Chengdu Universiade ends with humanoid robots staging extravaganza

It's not the first time UBTech's humanoids have performed in front of international audience. They have been featured several times in official ceremonies of major sporting events to entertain the viewers and also showcase China's tech prowess.

Humanoid robots that can dance, act in unison and move around on a self-balancing scooter were at the center of media spotlight at the closing ceremony of Chengdu Universiade 2023 last evening.

Chinese media reported that this is the first time humanoids were employed as “performers” at the closing ceremony of a world sports event.

UBTech (优必选), a Shenzhen-headquartered humanoid robot developer, deployed its iconic Walker X and Panda bipeds to the venue of the closing ceremony.

Walker X rolled onto the stage before piloting itself halfway across to one end of an illuminated wall made of 15 mobile screens.

As it waved its hand gently past the screens, a yellowed ink painting from the Song Dynasty (960-1279) showed.

Within seconds, the painting faded out and a picture of modern Chengdu, the host city of the Games, came into view.

The appearance of Walker X was followed by the group dance of four Panda robots.

They passed along pinwheels among them and danced according to a pre-choreographed script.

It’s not the first time UBTech’s humanoids have performed in front of an international audience.

They have been featured several times in official ceremonies of major sporting events to entertain the viewers and also showcase China’s tech prowess.

The most challenging part of the robotic performance lies in the synchronization and coordination of the robots’ movement, said UBTech.

Each Panda biped was programmed to walk 20 m, entered and left the stage and changed their formation — all within one minute.

UBTech revealed to media that several of the firm’s core technologies, including force control, motion algorithm optimization, high-precision positioning and stable gait control, were utilized to ensure the robots functioned as planned.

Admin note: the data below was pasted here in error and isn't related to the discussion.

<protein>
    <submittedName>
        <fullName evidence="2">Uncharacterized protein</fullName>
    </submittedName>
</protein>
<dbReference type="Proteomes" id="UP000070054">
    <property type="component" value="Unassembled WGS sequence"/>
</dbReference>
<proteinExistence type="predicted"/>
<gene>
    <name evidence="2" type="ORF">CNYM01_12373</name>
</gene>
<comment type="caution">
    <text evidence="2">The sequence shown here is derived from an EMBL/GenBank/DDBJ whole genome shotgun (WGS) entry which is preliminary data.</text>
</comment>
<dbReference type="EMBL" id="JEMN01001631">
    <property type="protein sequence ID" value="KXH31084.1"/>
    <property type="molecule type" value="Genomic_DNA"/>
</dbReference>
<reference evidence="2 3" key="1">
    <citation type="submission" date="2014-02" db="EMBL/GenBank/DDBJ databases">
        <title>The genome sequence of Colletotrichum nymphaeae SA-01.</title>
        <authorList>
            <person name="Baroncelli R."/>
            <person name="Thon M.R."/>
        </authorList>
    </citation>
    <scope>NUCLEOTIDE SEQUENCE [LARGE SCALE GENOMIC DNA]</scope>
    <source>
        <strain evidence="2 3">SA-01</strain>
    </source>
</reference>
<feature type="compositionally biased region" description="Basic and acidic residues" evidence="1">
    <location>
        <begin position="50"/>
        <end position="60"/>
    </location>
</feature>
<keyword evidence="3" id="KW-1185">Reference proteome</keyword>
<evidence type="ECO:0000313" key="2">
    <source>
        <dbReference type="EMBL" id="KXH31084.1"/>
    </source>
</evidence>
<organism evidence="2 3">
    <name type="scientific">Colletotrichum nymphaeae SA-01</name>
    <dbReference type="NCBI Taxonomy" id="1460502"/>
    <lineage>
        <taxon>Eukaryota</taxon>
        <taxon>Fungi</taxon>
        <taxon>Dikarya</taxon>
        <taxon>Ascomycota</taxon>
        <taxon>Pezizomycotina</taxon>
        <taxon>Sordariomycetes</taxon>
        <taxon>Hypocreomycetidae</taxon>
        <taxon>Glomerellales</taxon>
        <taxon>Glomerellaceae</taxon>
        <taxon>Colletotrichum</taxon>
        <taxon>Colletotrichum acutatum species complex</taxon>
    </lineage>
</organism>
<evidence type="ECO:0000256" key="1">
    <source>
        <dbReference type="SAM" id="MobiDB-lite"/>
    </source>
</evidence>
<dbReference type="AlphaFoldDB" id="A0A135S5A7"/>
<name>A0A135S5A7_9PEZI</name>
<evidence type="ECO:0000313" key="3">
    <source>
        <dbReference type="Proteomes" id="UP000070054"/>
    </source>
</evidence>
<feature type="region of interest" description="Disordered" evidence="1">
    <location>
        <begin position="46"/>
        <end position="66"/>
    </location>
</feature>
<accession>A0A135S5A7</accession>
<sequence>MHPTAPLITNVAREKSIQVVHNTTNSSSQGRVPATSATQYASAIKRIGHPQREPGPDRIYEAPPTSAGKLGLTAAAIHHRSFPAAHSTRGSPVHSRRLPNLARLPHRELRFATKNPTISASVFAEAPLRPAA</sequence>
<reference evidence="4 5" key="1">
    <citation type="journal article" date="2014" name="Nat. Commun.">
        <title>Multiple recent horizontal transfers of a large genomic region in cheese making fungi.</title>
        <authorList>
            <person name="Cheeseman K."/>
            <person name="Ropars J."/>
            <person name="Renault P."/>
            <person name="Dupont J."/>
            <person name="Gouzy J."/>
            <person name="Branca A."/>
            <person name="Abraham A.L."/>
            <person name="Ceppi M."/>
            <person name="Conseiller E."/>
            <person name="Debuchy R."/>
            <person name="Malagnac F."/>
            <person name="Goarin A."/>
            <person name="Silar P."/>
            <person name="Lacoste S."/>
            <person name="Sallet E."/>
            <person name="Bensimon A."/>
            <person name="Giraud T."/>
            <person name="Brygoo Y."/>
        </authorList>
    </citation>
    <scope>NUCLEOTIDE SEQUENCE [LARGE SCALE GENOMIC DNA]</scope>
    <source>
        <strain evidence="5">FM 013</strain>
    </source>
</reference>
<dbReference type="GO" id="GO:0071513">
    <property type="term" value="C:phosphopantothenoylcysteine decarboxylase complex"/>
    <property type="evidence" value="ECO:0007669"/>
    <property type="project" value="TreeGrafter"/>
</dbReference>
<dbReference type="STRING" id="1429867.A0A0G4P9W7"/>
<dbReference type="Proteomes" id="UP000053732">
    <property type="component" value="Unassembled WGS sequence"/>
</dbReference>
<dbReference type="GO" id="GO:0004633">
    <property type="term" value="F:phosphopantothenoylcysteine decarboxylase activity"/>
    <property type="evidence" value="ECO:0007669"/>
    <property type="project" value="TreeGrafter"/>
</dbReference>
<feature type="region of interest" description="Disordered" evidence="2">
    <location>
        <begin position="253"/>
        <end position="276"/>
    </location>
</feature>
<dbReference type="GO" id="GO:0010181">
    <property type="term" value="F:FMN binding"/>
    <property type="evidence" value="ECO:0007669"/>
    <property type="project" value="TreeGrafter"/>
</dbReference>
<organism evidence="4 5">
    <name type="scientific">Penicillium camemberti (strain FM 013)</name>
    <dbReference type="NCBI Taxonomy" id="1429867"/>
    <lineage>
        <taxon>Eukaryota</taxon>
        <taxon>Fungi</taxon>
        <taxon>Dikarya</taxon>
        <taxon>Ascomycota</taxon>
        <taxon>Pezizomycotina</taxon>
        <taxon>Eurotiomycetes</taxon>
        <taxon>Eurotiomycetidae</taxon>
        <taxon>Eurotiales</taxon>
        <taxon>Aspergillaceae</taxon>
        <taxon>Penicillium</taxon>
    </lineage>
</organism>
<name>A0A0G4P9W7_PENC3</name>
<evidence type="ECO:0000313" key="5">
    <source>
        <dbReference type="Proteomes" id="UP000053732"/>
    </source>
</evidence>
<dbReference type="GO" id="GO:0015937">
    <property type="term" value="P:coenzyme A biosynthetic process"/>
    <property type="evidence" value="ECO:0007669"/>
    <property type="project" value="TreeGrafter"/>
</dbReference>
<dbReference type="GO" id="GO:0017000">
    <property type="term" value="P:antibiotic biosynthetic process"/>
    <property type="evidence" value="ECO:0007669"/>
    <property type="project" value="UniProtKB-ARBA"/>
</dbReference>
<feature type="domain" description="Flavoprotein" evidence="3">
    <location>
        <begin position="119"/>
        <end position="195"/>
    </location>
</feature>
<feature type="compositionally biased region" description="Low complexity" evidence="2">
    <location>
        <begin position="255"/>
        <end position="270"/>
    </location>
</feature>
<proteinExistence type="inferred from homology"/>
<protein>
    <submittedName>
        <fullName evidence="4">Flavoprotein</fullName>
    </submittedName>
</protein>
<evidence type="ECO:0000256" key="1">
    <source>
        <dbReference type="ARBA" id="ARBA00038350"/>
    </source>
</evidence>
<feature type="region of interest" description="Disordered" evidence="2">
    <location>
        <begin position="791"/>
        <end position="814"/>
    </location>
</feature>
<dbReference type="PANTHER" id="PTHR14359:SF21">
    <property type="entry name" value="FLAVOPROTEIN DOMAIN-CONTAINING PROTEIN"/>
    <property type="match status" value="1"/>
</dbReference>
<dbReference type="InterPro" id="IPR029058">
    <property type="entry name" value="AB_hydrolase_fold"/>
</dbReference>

The Shenzhen company has been a domestic pioneer in the domain of humanoid robotics, and is now in the process of pursuing a listing on the Hong Kong Stock Exchange.

However, it has long drawn flak over the some 2.4 billion yuan (US$333 million) it recorded in the space of just three years, signaling the shared monetization conundrum confronting many humanoid robot developers.

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Ni Tao

Ni Tao is the founder and editor-in-chief of cnrobopedia. Prior to cnrobopedia, he had a full decade of experience with a major state-run English-language newspaper as a tech reporter and opinion writer. He is also a communications specialist, having provided consultancy services to established firms like Siemens, Philips, ABinBev, Diageo, Group (Nasdaq: TCOM, HK: 9961), Jianpu Technology (NYSE: JT) and a handful of domestic startups. A graduate of Fudan University, he writes widely about China's business and tech scenes and other topics for global publications including South China Morning Post, SupChina, The Diplomat, CGTN, Banking Technology, among others, and tries to impart his experience to students at Fudan University Journalism School, where he is a part-time lecturer. When he's not writing about robotics, you can expect him to be on his beloved Yanagisawa saxophones, trying to play some jazz riffs, often in vain and occasionally against the protests of an angry neighbor. Get in touch with him by dropping a line at

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